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Lealholm cycle ride
THE humble gooseberry bush will give you heavy crops of fruit which can be used in many different ways.
When ripe they can be eaten raw leaving a delicious tang in your mouth. They can be used for making jam, wine, puddings, pies and tarts, usually with a generous helping of sugar, or they can be bottled or frozen to use at a later date. Easy to grow and propagate the gooseberry is a favourite with gardeners.
Varieties can be red, yellow, white or the more common green. Berries vary in size, some being quite small others are magnificently large. But how big is large?
To find out you should go the Egton Gooseberry Show on the first Tuesday in August. It is held at Egton Bridge in St Hedda’s Schoolroom next door to St Hedda’s Church.
It is there you will possibly find the largest gooseberry by weight in the world, as in 2009 a new record was set at exactly 35 drams, (equal to 62 grams). It has since been recognised as the largest gooseberry in the world – a world record for Egton and the grower of this magnificent berry, Bryan Nellist.
So why not have a grand day out and cycle along through glorious scenery and drop in at the Egton Bridge Gooseberry Show as you pass. See who has grown the heaviest gooseberry this year, you never know it just might be a world record beater.
Leave the car park at Lealholm turning left downhill signed to Glaisdale. Cross the bridge over the River Esk and cycle past the Board Inn and the bakery before starting a long ascent.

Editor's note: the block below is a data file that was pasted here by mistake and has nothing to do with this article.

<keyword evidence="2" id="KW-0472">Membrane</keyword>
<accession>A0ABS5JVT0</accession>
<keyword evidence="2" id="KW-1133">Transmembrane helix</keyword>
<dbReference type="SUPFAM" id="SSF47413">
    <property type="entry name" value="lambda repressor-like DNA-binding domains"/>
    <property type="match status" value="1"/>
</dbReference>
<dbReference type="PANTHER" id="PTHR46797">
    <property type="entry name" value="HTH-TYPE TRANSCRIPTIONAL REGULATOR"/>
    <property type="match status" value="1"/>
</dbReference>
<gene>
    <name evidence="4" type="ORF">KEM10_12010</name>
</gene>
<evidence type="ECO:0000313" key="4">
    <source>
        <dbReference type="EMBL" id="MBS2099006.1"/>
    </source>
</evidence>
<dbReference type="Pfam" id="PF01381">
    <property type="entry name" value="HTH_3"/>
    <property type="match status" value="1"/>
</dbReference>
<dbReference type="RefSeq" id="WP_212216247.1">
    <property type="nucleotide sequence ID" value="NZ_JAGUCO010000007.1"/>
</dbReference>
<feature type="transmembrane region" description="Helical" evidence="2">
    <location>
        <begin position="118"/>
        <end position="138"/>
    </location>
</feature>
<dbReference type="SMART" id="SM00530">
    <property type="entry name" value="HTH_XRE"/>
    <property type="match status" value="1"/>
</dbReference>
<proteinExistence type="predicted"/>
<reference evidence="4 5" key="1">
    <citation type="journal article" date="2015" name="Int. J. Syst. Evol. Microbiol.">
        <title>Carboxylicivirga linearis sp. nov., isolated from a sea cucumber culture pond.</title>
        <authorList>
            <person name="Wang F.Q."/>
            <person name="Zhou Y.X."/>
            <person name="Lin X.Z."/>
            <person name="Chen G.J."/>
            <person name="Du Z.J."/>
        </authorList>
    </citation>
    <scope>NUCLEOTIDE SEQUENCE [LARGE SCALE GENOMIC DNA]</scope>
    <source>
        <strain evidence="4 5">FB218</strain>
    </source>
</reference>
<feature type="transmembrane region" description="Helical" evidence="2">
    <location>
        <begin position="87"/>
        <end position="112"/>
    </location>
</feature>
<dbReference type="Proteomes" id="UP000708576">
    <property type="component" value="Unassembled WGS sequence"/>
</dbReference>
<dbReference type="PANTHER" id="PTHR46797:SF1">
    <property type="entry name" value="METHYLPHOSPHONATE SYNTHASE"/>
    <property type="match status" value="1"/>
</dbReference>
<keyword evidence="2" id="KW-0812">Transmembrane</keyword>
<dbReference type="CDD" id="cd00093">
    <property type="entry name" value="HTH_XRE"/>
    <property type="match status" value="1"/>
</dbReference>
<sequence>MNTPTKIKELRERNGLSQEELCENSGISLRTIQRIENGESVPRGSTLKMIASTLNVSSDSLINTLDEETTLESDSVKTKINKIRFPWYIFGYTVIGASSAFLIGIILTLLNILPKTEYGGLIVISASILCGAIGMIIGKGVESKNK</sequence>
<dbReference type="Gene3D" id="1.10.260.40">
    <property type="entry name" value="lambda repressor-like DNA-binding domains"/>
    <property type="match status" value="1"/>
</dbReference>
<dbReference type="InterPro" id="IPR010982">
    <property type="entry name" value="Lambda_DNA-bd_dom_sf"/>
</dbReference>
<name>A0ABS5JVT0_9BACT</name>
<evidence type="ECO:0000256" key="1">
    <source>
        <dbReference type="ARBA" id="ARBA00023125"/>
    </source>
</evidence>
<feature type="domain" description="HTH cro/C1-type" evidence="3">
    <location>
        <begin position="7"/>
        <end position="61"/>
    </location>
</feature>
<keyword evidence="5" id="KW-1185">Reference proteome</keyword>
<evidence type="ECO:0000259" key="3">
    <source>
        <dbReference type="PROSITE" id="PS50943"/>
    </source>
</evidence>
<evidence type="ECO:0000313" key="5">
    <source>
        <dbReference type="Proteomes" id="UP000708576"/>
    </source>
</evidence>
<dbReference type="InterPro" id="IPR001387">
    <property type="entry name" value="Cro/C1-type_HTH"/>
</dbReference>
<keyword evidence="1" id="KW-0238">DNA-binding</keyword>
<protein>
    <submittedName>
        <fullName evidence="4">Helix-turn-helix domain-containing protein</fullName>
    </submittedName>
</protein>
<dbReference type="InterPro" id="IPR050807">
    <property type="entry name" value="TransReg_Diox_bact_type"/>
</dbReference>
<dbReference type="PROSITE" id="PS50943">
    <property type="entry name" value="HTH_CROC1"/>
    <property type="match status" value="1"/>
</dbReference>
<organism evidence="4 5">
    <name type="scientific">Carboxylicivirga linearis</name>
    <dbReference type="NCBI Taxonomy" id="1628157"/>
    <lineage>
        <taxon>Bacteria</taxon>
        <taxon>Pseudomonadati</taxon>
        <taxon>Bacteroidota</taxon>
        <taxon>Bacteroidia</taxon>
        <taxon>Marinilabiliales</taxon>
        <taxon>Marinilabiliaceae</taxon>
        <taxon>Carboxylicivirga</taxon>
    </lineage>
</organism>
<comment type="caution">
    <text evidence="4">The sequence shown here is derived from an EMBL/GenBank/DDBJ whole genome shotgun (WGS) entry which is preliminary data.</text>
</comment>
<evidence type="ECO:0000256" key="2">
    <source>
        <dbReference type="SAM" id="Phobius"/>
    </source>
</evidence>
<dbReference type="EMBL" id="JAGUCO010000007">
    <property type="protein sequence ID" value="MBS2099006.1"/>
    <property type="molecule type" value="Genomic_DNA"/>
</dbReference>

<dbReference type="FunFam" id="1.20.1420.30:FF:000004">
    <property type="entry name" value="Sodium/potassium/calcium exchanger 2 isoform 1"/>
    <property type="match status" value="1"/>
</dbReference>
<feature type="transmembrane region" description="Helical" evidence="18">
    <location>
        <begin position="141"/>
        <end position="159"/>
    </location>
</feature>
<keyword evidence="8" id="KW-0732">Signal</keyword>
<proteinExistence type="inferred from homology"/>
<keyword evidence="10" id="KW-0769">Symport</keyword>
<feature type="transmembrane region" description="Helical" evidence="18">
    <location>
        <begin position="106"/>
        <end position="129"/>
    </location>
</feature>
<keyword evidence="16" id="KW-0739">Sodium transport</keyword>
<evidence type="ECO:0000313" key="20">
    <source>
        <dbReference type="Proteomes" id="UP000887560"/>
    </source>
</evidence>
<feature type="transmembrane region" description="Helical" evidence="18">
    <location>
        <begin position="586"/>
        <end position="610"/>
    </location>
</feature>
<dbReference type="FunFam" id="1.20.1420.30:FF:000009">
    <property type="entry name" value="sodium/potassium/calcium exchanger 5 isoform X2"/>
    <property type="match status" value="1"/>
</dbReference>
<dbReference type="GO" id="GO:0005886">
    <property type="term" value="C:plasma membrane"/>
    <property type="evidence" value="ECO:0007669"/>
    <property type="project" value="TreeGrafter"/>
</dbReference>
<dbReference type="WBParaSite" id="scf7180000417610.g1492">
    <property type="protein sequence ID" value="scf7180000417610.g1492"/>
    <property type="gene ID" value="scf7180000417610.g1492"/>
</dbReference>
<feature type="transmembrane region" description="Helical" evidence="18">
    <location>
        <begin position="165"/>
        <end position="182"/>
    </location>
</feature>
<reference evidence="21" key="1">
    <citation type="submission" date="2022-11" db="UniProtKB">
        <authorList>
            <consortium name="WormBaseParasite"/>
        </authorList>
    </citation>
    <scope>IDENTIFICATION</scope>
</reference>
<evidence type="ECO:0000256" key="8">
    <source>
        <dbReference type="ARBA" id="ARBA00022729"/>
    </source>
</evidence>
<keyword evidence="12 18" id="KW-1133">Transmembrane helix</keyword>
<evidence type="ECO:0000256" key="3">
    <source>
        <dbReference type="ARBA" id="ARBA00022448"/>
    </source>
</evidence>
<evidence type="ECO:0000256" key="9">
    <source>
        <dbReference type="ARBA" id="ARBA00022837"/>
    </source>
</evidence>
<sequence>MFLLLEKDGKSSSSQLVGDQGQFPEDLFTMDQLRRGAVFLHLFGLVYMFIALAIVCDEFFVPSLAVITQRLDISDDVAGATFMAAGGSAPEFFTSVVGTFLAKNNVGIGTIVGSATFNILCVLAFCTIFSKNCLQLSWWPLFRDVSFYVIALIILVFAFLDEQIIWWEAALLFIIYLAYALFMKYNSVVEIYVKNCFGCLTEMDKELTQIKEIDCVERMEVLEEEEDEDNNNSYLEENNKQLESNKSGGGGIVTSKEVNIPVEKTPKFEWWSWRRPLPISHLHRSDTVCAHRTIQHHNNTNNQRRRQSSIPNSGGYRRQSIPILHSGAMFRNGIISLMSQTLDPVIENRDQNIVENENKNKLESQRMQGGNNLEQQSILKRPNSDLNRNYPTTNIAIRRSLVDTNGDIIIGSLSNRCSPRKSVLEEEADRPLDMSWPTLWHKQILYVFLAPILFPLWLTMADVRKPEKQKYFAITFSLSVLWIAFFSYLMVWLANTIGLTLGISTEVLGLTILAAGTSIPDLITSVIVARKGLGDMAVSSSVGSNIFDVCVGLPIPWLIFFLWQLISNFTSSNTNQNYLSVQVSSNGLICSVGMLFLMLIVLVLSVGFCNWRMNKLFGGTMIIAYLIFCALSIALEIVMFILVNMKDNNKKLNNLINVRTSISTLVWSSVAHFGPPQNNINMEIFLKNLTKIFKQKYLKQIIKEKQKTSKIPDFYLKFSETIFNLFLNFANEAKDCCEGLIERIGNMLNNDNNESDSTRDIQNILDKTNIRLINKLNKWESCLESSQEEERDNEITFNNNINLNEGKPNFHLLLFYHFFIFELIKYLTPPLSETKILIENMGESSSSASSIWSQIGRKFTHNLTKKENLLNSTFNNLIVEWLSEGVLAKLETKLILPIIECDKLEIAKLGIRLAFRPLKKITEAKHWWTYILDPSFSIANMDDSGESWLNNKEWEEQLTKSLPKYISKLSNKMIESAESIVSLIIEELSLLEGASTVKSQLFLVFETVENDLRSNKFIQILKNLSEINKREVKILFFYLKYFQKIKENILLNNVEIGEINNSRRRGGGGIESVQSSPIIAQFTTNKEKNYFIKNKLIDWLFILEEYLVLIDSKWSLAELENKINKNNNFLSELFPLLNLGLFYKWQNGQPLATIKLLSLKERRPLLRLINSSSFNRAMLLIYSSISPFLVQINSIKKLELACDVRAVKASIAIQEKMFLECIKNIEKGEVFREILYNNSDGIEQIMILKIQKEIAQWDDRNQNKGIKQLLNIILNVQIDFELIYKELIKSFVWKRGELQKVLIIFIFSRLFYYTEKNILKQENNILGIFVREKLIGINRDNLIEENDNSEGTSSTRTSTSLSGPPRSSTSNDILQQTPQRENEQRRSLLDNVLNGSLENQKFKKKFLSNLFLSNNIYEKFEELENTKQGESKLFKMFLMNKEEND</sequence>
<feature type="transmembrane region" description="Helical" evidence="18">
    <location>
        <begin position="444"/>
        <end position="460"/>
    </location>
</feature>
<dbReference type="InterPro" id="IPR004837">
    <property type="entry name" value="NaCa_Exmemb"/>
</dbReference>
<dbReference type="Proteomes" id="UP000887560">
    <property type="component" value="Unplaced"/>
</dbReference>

Keep straight ahead at all times now, following signs for Rosedale, then, as the road narrows, head off across the moor over a cattle grid. Still climbing, go straight ahead at the crossroads signed to Rosedale.
Enjoy the views on the right across to the Esk Valley and a little further along into Great Fryup Dale.
Eventually you cross the end of Glaisdale Rigg still heading off across the moor and still climbing with Glaisdale on you left. Keep straight ahead over this high ridge road, then descend to a T-junction. Go left here signed to Egton Bridge.
Start to ascend again, then in a couple of miles, start a very steep descent with the mother of all hairpin bends to catch you out.
If you survived the descent, there is just the ford to negotiate before you arrive at a T-junction and the Horse Shoe Inn. Go left here signed to toilets, Egton and Whitby to cycle into Egton Bridge.
Cross the bridge and continue along, the toilets are along the road on the left. Keep straight ahead, then just before the church and the Gooseberry Show, turn right through the estate gateway, which gives access to cyclists.
At the end of the estate road, turn left to start a long, severe climb which will test your muscles to their full extent. At the top of the hill, you arrive at Egton. Turn right here and you will find two pubs for some well-earned refreshment.
Just past the pubs, turn left signed to Guisborough. This is quite a good road but watch out for the scary double bends. Keep straight ahead at all times to the A171. Go left onto the busy A171, then immediately turn left signed to Lealholm and Glaisdale. Look out for cattle grids along here.
Enjoy the views over the ridge road and soon you start a steep, twisty descent to an attractive bridge and a grand waterfall.
Steeply uphill again now passing through the little hamlet of Stonegate, then back along the ridge with stunning scenery before descending steeply into Lealholm village. Halfway down the hill, look out on your left for the school and prepare to turn into the car park on the left to finish your ride.
Distance – 20miles/32km
Terrain – Very steep ascents and descents, outstanding views
Best map – OS Outdoor Leisure 27
Start/grid ref – Lealholm free car park near the school, grid ref 763076
Refreshments – Pub and tearooms at Lealholm, two pubs at Egton
The Horse Shoe Inn at Egton Bridge
Public toilets – Lealholm car park, Egton Bridge slightly off route